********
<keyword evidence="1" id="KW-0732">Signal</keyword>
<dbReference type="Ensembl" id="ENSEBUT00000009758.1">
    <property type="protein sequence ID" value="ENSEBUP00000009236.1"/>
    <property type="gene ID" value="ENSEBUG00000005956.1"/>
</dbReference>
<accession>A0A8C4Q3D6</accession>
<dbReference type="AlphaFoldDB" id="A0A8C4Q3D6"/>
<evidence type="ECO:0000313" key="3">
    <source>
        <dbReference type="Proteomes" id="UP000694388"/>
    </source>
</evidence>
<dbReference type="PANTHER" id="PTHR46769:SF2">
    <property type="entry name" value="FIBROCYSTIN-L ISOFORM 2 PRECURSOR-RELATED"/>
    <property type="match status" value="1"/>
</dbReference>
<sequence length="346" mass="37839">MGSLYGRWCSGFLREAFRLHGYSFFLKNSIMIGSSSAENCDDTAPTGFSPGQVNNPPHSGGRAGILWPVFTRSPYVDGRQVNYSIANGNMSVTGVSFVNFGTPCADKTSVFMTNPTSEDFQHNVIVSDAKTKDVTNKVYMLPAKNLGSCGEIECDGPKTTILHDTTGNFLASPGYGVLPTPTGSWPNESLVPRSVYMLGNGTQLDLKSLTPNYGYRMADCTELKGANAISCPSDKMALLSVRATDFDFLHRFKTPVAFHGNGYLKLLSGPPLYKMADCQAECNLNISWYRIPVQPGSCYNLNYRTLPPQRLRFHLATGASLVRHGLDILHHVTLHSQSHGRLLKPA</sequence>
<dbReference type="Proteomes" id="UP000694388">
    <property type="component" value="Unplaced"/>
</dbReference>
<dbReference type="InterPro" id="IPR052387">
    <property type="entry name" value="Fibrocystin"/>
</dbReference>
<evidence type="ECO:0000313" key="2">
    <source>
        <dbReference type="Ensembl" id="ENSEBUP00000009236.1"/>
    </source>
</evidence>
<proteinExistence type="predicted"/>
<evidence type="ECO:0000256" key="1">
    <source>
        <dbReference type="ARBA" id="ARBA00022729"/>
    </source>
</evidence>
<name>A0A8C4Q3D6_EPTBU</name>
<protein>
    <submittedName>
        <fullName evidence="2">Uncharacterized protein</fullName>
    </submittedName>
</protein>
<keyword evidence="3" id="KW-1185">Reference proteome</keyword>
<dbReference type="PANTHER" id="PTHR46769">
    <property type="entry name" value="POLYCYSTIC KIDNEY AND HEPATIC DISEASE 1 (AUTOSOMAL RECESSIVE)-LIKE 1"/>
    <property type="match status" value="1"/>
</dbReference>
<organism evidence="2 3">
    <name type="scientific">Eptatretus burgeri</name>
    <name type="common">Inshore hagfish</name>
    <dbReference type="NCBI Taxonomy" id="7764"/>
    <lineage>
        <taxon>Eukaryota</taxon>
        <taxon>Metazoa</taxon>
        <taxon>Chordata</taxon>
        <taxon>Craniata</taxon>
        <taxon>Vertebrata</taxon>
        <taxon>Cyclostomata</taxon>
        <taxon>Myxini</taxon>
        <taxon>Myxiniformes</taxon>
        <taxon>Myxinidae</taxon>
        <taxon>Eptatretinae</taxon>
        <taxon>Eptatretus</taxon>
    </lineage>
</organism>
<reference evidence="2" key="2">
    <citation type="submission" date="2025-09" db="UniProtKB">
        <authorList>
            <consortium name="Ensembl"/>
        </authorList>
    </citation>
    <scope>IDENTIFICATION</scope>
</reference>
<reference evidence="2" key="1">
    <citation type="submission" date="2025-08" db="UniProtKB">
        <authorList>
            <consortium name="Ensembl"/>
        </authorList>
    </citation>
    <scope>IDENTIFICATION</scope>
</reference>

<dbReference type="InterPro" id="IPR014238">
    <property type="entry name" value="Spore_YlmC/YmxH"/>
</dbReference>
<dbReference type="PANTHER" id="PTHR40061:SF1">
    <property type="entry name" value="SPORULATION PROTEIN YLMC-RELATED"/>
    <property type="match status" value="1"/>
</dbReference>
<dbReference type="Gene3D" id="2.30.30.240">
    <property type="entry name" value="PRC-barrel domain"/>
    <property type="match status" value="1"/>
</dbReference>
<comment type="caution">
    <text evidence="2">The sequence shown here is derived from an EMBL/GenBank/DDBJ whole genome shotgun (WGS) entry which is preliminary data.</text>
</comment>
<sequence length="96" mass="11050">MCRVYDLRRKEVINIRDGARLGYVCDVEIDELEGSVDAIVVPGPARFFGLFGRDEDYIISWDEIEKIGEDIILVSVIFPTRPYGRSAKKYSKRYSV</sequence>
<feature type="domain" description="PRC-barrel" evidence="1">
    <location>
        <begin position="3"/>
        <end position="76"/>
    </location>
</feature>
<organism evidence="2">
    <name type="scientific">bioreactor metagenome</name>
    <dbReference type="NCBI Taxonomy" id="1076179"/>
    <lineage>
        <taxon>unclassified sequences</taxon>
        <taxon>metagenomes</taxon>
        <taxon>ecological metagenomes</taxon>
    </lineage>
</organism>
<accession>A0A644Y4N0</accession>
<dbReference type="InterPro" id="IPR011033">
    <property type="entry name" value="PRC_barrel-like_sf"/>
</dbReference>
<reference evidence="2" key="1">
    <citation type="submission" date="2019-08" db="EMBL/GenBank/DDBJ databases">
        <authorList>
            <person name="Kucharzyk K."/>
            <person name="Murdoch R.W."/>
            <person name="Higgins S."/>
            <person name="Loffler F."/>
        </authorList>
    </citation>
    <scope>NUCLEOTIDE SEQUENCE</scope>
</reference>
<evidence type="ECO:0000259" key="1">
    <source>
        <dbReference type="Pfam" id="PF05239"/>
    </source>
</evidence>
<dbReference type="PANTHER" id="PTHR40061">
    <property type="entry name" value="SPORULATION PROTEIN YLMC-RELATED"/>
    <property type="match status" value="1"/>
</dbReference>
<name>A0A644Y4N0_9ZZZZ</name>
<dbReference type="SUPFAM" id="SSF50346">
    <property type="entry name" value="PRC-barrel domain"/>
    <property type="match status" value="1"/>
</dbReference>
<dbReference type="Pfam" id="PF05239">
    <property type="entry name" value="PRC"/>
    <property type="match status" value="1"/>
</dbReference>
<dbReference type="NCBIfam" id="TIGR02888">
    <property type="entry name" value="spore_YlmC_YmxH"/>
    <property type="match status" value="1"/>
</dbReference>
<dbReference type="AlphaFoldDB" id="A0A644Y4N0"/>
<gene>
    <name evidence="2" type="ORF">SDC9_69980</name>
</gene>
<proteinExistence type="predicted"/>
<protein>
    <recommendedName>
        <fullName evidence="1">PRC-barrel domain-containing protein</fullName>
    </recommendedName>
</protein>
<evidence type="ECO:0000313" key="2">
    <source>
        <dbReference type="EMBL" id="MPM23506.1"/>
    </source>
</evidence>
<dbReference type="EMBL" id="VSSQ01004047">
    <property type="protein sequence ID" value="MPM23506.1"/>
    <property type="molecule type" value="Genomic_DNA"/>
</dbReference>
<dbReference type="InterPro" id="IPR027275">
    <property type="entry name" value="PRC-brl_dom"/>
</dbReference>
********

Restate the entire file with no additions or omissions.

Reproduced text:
<keyword evidence="1" id="KW-0732">Signal</keyword>
<dbReference type="Ensembl" id="ENSEBUT00000009758.1">
    <property type="protein sequence ID" value="ENSEBUP00000009236.1"/>
    <property type="gene ID" value="ENSEBUG00000005956.1"/>
</dbReference>
<accession>A0A8C4Q3D6</accession>
<dbReference type="AlphaFoldDB" id="A0A8C4Q3D6"/>
<evidence type="ECO:0000313" key="3">
    <source>
        <dbReference type="Proteomes" id="UP000694388"/>
    </source>
</evidence>
<dbReference type="PANTHER" id="PTHR46769:SF2">
    <property type="entry name" value="FIBROCYSTIN-L ISOFORM 2 PRECURSOR-RELATED"/>
    <property type="match status" value="1"/>
</dbReference>
<sequence length="346" mass="37839">MGSLYGRWCSGFLREAFRLHGYSFFLKNSIMIGSSSAENCDDTAPTGFSPGQVNNPPHSGGRAGILWPVFTRSPYVDGRQVNYSIANGNMSVTGVSFVNFGTPCADKTSVFMTNPTSEDFQHNVIVSDAKTKDVTNKVYMLPAKNLGSCGEIECDGPKTTILHDTTGNFLASPGYGVLPTPTGSWPNESLVPRSVYMLGNGTQLDLKSLTPNYGYRMADCTELKGANAISCPSDKMALLSVRATDFDFLHRFKTPVAFHGNGYLKLLSGPPLYKMADCQAECNLNISWYRIPVQPGSCYNLNYRTLPPQRLRFHLATGASLVRHGLDILHHVTLHSQSHGRLLKPA</sequence>
<dbReference type="Proteomes" id="UP000694388">
    <property type="component" value="Unplaced"/>
</dbReference>
<dbReference type="InterPro" id="IPR052387">
    <property type="entry name" value="Fibrocystin"/>
</dbReference>
<evidence type="ECO:0000313" key="2">
    <source>
        <dbReference type="Ensembl" id="ENSEBUP00000009236.1"/>
    </source>
</evidence>
<proteinExistence type="predicted"/>
<evidence type="ECO:0000256" key="1">
    <source>
        <dbReference type="ARBA" id="ARBA00022729"/>
    </source>
</evidence>
<name>A0A8C4Q3D6_EPTBU</name>
<protein>
    <submittedName>
        <fullName evidence="2">Uncharacterized protein</fullName>
    </submittedName>
</protein>
<keyword evidence="3" id="KW-1185">Reference proteome</keyword>
<dbReference type="PANTHER" id="PTHR46769">
    <property type="entry name" value="POLYCYSTIC KIDNEY AND HEPATIC DISEASE 1 (AUTOSOMAL RECESSIVE)-LIKE 1"/>
    <property type="match status" value="1"/>
</dbReference>
<organism evidence="2 3">
    <name type="scientific">Eptatretus burgeri</name>
    <name type="common">Inshore hagfish</name>
    <dbReference type="NCBI Taxonomy" id="7764"/>
    <lineage>
        <taxon>Eukaryota</taxon>
        <taxon>Metazoa</taxon>
        <taxon>Chordata</taxon>
        <taxon>Craniata</taxon>
        <taxon>Vertebrata</taxon>
        <taxon>Cyclostomata</taxon>
        <taxon>Myxini</taxon>
        <taxon>Myxiniformes</taxon>
        <taxon>Myxinidae</taxon>
        <taxon>Eptatretinae</taxon>
        <taxon>Eptatretus</taxon>
    </lineage>
</organism>
<reference evidence="2" key="2">
    <citation type="submission" date="2025-09" db="UniProtKB">
        <authorList>
            <consortium name="Ensembl"/>
        </authorList>
    </citation>
    <scope>IDENTIFICATION</scope>
</reference>
<reference evidence="2" key="1">
    <citation type="submission" date="2025-08" db="UniProtKB">
        <authorList>
            <consortium name="Ensembl"/>
        </authorList>
    </citation>
    <scope>IDENTIFICATION</scope>
</reference>

<dbReference type="InterPro" id="IPR014238">
    <property type="entry name" value="Spore_YlmC/YmxH"/>
</dbReference>
<dbReference type="PANTHER" id="PTHR40061:SF1">
    <property type="entry name" value="SPORULATION PROTEIN YLMC-RELATED"/>
    <property type="match status" value="1"/>
</dbReference>
<dbReference type="Gene3D" id="2.30.30.240">
    <property type="entry name" value="PRC-barrel domain"/>
    <property type="match status" value="1"/>
</dbReference>
<comment type="caution">
    <text evidence="2">The sequence shown here is derived from an EMBL/GenBank/DDBJ whole genome shotgun (WGS) entry which is preliminary data.</text>
</comment>
<sequence length="96" mass="11050">MCRVYDLRRKEVINIRDGARLGYVCDVEIDELEGSVDAIVVPGPARFFGLFGRDEDYIISWDEIEKIGEDIILVSVIFPTRPYGRSAKKYSKRYSV</sequence>
<feature type="domain" description="PRC-barrel" evidence="1">
    <location>
        <begin position="3"/>
        <end position="76"/>
    </location>
</feature>
<organism evidence="2">
    <name type="scientific">bioreactor metagenome</name>
    <dbReference type="NCBI Taxonomy" id="1076179"/>
    <lineage>
        <taxon>unclassified sequences</taxon>
        <taxon>metagenomes</taxon>
        <taxon>ecological metagenomes</taxon>
    </lineage>
</organism>
<accession>A0A644Y4N0</accession>
<dbReference type="InterPro" id="IPR011033">
    <property type="entry name" value="PRC_barrel-like_sf"/>
</dbReference>
<reference evidence="2" key="1">
    <citation type="submission" date="2019-08" db="EMBL/GenBank/DDBJ databases">
        <authorList>
            <person name="Kucharzyk K."/>
            <person name="Murdoch R.W."/>
            <person name="Higgins S."/>
            <person name="Loffler F."/>
        </authorList>
    </citation>
    <scope>NUCLEOTIDE SEQUENCE</scope>
</reference>
<evidence type="ECO:0000259" key="1">
    <source>
        <dbReference type="Pfam" id="PF05239"/>
    </source>
</evidence>
<dbReference type="PANTHER" id="PTHR40061">
    <property type="entry name" value="SPORULATION PROTEIN YLMC-RELATED"/>
    <property type="match status" value="1"/>
</dbReference>
<name>A0A644Y4N0_9ZZZZ</name>
<dbReference type="SUPFAM" id="SSF50346">
    <property type="entry name" value="PRC-barrel domain"/>
    <property type="match status" value="1"/>
</dbReference>
<dbReference type="Pfam" id="PF05239">
    <property type="entry name" value="PRC"/>
    <property type="match status" value="1"/>
</dbReference>
<dbReference type="NCBIfam" id="TIGR02888">
    <property type="entry name" value="spore_YlmC_YmxH"/>
    <property type="match status" value="1"/>
</dbReference>
<dbReference type="AlphaFoldDB" id="A0A644Y4N0"/>
<gene>
    <name evidence="2" type="ORF">SDC9_69980</name>
</gene>
<proteinExistence type="predicted"/>
<protein>
    <recommendedName>
        <fullName evidence="1">PRC-barrel domain-containing protein</fullName>
    </recommendedName>
</protein>
<evidence type="ECO:0000313" key="2">
    <source>
        <dbReference type="EMBL" id="MPM23506.1"/>
    </source>
</evidence>
<dbReference type="EMBL" id="VSSQ01004047">
    <property type="protein sequence ID" value="MPM23506.1"/>
    <property type="molecule type" value="Genomic_DNA"/>
</dbReference>
<dbReference type="InterPro" id="IPR027275">
    <property type="entry name" value="PRC-brl_dom"/>
</dbReference>